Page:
If the Greek crisis has taught us anything it is that European Unity, despite its history, its number of member states and the size of its economy remains a precarious notion. Lucky for us the European politician occasionally turns its attention to the real important stuff, thus keeping citizens and denizens updated on what truly matters. Like the amount of sugar we consume or whether or not we visit the right toilet.
We move too little and we eat and drink too much, and not only of the good stuff. Hence, we are overweight. But things are never quite that simple and views on what exactly is to blame for the world’s current girth expansion varies. The lack of exercise, rising stress levels, wrong life style choices, wealth inequality, overabundance of ‘badness on offer’, we need a culprit and now that our historical battle with fat has been fought, we have identified our new enemy, sugar.
Sugar is bad for us. It makes us fat, it ruins our teeth and it is everywhere. Even there where you least expect it.
But spare me more lists and tables …
The latest WHO guideline recommends the reduction of daily sugar intake to less than 10% of total energy intake (but how?) while a further reduction to 25 grams of sugar per day (aha!) would provide additional health benefits.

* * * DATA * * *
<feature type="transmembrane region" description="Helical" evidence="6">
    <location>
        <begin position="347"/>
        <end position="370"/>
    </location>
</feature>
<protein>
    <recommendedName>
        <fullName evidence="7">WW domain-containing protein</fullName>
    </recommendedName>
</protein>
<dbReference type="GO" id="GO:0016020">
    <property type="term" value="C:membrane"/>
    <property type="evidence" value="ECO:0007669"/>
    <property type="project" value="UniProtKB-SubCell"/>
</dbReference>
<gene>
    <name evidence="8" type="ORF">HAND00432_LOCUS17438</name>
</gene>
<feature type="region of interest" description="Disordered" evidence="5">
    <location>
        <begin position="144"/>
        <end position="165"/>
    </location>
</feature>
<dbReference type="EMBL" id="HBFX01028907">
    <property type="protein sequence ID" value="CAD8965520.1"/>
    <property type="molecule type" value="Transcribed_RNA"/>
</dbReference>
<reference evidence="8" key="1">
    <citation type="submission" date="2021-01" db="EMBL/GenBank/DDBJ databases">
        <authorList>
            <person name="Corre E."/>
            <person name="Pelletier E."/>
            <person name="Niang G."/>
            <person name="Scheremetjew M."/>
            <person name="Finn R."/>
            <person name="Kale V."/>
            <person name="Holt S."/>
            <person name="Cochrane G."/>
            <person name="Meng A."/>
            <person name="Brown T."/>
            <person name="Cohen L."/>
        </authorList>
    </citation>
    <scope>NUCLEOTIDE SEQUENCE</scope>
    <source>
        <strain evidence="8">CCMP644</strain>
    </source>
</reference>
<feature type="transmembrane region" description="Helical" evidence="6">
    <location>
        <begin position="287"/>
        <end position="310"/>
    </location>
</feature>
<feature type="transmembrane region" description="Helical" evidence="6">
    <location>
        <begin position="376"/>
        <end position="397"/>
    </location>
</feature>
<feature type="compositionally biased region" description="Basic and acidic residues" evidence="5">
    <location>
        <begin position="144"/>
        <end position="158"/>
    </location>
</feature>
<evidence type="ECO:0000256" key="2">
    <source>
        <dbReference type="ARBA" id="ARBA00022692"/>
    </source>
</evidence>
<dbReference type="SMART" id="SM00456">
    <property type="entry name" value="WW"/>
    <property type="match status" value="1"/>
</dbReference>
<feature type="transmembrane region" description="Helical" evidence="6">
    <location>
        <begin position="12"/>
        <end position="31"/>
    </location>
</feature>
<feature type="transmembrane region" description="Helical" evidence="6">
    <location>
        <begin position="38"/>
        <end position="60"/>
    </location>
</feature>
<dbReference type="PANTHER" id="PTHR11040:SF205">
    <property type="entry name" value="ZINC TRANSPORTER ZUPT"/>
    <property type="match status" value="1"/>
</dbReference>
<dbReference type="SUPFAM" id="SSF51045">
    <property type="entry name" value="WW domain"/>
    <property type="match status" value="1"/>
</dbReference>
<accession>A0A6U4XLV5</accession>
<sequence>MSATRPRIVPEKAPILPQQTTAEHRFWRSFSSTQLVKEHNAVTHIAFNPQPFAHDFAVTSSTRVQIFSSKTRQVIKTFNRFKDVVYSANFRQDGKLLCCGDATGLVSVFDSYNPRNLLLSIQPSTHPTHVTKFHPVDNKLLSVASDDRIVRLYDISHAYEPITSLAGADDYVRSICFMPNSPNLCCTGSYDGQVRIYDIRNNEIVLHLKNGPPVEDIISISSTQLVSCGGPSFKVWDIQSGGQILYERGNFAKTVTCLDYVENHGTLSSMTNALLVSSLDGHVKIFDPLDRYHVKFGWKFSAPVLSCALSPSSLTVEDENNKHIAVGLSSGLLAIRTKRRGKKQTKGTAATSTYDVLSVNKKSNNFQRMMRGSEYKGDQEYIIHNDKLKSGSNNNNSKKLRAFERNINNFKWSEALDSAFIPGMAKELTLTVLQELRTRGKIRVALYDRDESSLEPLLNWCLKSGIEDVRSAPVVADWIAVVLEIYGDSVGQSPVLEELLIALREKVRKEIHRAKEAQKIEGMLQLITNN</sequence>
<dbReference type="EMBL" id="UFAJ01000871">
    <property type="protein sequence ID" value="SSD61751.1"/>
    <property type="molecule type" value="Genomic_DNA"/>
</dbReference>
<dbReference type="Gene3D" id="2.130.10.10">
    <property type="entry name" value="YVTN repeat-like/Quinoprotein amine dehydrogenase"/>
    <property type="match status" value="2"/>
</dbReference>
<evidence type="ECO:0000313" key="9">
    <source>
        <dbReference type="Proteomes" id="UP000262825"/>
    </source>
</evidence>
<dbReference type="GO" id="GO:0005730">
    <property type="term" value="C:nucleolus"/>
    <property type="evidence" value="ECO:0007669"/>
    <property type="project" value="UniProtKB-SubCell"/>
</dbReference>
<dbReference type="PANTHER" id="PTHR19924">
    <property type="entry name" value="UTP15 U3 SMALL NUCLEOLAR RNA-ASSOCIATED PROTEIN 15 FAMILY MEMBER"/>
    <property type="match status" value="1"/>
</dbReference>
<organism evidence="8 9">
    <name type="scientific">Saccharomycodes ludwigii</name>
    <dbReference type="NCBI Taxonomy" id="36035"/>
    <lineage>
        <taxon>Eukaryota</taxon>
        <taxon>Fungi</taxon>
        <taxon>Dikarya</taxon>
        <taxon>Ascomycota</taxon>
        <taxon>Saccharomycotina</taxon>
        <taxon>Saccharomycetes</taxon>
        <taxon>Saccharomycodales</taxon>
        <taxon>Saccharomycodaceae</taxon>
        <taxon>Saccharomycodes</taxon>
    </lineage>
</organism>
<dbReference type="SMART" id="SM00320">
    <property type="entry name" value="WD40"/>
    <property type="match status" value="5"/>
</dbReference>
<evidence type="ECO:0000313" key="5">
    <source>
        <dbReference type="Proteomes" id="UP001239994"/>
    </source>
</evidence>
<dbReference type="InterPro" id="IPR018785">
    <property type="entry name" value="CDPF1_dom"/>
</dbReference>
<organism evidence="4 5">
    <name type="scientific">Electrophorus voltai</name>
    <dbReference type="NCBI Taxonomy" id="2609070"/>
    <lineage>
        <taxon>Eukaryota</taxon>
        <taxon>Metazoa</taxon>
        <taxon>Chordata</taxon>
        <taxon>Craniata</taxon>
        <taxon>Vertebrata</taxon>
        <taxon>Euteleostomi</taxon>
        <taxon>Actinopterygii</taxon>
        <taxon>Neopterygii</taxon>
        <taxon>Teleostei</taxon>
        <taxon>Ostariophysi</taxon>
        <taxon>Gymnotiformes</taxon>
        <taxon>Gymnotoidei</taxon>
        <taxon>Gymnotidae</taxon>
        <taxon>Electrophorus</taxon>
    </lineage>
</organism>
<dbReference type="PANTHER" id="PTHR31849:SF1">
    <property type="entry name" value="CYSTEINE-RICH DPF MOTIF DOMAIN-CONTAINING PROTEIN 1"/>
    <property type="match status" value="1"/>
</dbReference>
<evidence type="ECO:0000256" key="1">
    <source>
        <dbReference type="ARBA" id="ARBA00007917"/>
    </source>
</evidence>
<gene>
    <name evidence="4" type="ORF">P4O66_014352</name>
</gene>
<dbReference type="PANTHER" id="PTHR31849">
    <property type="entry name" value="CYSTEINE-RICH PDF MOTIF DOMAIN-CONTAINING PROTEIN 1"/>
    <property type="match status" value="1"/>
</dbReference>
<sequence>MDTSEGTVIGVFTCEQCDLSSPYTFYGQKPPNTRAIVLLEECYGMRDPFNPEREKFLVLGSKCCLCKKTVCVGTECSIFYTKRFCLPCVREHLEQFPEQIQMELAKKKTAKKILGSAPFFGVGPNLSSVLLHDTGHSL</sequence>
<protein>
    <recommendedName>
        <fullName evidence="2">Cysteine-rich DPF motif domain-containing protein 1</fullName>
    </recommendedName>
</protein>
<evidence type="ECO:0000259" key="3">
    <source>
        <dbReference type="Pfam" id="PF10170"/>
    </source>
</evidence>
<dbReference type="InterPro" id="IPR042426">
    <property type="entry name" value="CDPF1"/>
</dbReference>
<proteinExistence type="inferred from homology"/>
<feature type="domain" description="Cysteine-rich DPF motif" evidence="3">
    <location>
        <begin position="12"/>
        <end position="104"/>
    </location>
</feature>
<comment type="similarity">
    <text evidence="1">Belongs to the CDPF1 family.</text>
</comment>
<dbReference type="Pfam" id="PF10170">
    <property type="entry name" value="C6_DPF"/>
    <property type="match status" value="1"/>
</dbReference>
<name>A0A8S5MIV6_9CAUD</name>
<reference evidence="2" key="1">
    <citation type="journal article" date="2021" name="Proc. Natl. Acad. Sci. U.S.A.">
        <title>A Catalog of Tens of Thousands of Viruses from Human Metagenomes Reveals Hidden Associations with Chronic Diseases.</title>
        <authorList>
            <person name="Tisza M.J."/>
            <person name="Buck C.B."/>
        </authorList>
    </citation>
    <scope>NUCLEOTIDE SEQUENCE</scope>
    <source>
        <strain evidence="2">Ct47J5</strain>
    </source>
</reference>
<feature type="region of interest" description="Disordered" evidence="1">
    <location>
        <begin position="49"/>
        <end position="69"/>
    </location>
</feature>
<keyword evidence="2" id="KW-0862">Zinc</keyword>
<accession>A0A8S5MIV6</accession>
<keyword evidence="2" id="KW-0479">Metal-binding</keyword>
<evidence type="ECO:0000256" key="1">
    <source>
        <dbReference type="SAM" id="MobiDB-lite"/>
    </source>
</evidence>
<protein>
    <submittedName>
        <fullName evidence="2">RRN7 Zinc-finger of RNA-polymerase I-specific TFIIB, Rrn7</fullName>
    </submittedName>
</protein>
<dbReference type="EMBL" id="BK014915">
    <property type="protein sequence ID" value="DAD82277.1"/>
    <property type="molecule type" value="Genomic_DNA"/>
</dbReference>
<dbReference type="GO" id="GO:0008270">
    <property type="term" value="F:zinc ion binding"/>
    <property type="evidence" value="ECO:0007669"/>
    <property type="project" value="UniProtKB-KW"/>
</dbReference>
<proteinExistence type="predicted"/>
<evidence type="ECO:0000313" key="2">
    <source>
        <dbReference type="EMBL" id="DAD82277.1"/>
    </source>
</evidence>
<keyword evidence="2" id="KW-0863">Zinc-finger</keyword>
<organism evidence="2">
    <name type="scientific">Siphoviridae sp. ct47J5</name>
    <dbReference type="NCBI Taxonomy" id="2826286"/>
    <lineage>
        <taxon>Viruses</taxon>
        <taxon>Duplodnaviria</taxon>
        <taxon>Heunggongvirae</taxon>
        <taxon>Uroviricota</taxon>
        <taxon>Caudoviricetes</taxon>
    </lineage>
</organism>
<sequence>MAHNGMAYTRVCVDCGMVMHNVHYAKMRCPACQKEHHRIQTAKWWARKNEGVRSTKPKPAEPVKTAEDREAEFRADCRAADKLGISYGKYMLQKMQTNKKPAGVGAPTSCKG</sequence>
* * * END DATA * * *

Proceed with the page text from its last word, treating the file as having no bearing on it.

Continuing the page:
Okay. No biggie. If 1 teaspoon of sugar equals 4 grams, it is easy enough to check our packaging for sugar content per 100 grams and think. And keep your kitchen scales at hand. (A new app anyone? iScales©!!!!)
What else is needed? Good and clear labeling on all products and an ongoing, intelligent, multi-leveled government information campaign. What we do not need? More taxes.
The argument that taxes keep people from overconsuming any given item and help cover medical costs is wrong. Whether or not a product should be banned is often open for debate. After all, it is not cyanide we are talking about here. Rather, we need to consider usage, manufacturing, advertising, measure and restraint. Taxes do not help to reduce consumption but instead waste money and encourage bureaucracy. Too low the taxes and they are completely ineffective. Too high the taxes and they create a black market.
And what about my freedom? Can only the rich now afford the risk of obesity?
Sometimes I want my cake and eat it.
Another safety debate lurks, this time about toilets.
My home boasts unisex toilets, used by male and female members of our tribe.
Ugh? No! Normal.
Sit or do it standing up, as long as you leave it clean, that’s the message. And wash your hands as you leave.
But the world has lost its innocence.
The M/F division is outdated and we now need, so it seems if we wish to believe a growing group of campaigners and self-proclaimed progressive politicians, to take into consideration the needs of gender non-conforming individuals and all those identifying themselves along the transgender spectrum.
There even is a web application (so far in the US only), Refuge, “for those who find themselves in need of a place to pee safely once again”.
It is fashionable to relate to the needs of agender, gender-neutral, genderqueer, bigender, pangender, cisgender individuals.
But what about the father who takes his five-year old daughter to the movies? What when the girl needs to go?
Bathroom users of the world, unite!
If we can’t overcome our loo-squeamishness, lockable single-occupancy, unisex bathrooms seem the answer.
And to those who disagree, a spoonful of sugar to help it go down.